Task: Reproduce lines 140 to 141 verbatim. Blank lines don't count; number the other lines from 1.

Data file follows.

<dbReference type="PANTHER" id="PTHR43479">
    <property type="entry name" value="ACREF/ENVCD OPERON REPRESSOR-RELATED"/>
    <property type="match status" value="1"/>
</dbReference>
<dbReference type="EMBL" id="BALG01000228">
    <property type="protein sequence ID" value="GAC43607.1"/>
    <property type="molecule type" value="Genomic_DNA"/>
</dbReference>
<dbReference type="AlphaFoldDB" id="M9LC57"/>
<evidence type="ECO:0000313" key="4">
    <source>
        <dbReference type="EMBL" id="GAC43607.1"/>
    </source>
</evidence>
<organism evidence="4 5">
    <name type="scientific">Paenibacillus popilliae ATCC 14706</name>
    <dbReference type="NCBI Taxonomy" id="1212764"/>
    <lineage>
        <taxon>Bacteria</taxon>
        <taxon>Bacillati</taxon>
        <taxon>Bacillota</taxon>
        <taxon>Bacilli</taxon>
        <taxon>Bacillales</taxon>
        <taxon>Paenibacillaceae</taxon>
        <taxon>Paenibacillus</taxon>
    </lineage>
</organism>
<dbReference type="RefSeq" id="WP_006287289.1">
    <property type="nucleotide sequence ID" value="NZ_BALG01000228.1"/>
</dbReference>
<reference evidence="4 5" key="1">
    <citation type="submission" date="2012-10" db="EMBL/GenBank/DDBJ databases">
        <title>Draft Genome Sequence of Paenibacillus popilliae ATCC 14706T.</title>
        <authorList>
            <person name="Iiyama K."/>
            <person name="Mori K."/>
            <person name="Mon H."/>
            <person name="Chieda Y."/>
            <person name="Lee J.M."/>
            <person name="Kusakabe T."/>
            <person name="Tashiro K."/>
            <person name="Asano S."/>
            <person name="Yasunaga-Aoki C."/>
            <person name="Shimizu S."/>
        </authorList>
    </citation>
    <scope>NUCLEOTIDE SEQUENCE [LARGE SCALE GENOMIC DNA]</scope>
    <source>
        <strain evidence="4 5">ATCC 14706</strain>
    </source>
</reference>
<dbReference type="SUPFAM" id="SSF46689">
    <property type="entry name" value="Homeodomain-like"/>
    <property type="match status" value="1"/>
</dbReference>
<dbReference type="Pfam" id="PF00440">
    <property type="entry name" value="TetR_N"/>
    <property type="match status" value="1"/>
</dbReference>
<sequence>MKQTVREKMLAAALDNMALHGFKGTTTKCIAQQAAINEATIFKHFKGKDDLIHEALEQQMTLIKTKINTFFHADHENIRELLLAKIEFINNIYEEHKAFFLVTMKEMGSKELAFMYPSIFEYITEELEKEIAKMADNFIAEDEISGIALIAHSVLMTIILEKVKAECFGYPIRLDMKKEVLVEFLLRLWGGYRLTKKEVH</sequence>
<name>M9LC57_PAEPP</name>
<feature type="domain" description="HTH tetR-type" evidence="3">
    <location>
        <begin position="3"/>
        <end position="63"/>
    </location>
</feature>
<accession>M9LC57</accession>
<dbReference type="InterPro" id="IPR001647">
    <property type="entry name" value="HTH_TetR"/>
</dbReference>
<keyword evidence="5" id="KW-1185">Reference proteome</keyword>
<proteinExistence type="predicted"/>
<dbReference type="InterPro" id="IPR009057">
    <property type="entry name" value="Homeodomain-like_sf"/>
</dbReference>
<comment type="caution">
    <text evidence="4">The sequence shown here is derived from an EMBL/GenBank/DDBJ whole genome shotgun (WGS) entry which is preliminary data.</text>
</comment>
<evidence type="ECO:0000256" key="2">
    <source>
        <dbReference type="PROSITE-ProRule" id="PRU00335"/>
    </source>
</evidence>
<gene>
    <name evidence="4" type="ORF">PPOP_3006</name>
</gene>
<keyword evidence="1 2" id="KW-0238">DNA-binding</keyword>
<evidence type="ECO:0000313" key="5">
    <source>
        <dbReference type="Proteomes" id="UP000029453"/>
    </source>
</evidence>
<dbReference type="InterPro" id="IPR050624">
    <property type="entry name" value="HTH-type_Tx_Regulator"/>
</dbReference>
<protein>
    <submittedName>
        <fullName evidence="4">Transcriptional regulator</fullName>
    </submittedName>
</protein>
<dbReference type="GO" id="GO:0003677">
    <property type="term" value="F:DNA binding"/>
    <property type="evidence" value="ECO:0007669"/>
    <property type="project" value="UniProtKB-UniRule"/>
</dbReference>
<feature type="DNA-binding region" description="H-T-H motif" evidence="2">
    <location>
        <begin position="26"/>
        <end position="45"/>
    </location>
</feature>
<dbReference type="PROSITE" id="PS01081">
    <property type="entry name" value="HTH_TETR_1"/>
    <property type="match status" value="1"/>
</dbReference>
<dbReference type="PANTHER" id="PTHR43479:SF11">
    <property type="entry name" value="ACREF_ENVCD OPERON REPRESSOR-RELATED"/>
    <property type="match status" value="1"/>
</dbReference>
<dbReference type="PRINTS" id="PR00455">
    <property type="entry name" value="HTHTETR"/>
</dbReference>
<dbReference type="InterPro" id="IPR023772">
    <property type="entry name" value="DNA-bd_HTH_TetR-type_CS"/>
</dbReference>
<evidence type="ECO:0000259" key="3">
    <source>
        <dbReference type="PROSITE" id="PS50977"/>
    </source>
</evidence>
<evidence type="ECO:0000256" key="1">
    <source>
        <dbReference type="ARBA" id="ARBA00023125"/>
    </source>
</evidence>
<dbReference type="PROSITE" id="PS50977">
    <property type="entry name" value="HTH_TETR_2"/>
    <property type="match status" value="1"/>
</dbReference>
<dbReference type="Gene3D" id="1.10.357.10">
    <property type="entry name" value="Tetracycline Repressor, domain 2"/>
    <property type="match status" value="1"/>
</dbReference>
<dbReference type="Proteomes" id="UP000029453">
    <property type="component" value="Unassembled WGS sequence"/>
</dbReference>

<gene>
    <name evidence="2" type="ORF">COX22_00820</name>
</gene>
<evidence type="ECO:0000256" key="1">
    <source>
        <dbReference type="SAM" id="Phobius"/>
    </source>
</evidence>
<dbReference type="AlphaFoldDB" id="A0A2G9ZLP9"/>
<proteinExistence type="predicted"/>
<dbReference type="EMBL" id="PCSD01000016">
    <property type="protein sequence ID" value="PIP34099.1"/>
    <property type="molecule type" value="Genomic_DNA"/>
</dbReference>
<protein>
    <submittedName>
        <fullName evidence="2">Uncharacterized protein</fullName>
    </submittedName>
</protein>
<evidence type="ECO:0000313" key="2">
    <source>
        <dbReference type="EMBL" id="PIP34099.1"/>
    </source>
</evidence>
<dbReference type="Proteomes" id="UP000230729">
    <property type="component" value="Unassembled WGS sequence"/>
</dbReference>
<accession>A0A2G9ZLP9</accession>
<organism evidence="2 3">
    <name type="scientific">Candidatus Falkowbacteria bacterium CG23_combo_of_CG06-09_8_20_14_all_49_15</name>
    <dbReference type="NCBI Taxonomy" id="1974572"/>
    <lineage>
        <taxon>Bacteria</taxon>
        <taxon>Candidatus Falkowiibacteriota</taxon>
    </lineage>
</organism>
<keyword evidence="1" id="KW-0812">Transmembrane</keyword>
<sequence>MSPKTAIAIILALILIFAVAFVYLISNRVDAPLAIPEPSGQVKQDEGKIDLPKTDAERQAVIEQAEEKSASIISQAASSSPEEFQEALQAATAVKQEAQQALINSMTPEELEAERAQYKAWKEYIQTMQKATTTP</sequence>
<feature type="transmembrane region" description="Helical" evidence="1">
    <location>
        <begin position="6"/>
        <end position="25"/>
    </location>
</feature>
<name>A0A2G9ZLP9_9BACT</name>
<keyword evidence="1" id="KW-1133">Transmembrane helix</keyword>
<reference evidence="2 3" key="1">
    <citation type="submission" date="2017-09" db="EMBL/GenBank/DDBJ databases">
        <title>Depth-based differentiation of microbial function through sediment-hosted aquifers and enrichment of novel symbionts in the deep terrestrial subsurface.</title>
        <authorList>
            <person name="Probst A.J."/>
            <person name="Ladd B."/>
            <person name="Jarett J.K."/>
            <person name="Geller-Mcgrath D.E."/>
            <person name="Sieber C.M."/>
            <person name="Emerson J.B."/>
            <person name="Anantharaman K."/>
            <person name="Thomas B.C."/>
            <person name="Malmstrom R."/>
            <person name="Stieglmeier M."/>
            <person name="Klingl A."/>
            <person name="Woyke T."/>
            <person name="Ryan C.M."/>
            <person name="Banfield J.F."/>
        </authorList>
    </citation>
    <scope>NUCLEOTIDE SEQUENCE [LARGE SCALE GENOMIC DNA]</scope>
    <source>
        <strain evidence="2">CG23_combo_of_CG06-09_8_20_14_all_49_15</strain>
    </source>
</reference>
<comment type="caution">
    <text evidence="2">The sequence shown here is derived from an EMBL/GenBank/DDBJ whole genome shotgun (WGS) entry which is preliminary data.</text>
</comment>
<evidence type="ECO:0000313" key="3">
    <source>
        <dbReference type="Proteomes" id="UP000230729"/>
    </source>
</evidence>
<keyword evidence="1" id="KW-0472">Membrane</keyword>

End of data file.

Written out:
</dbReference>
<dbReference type="Gene3D" id="1.10.357.10">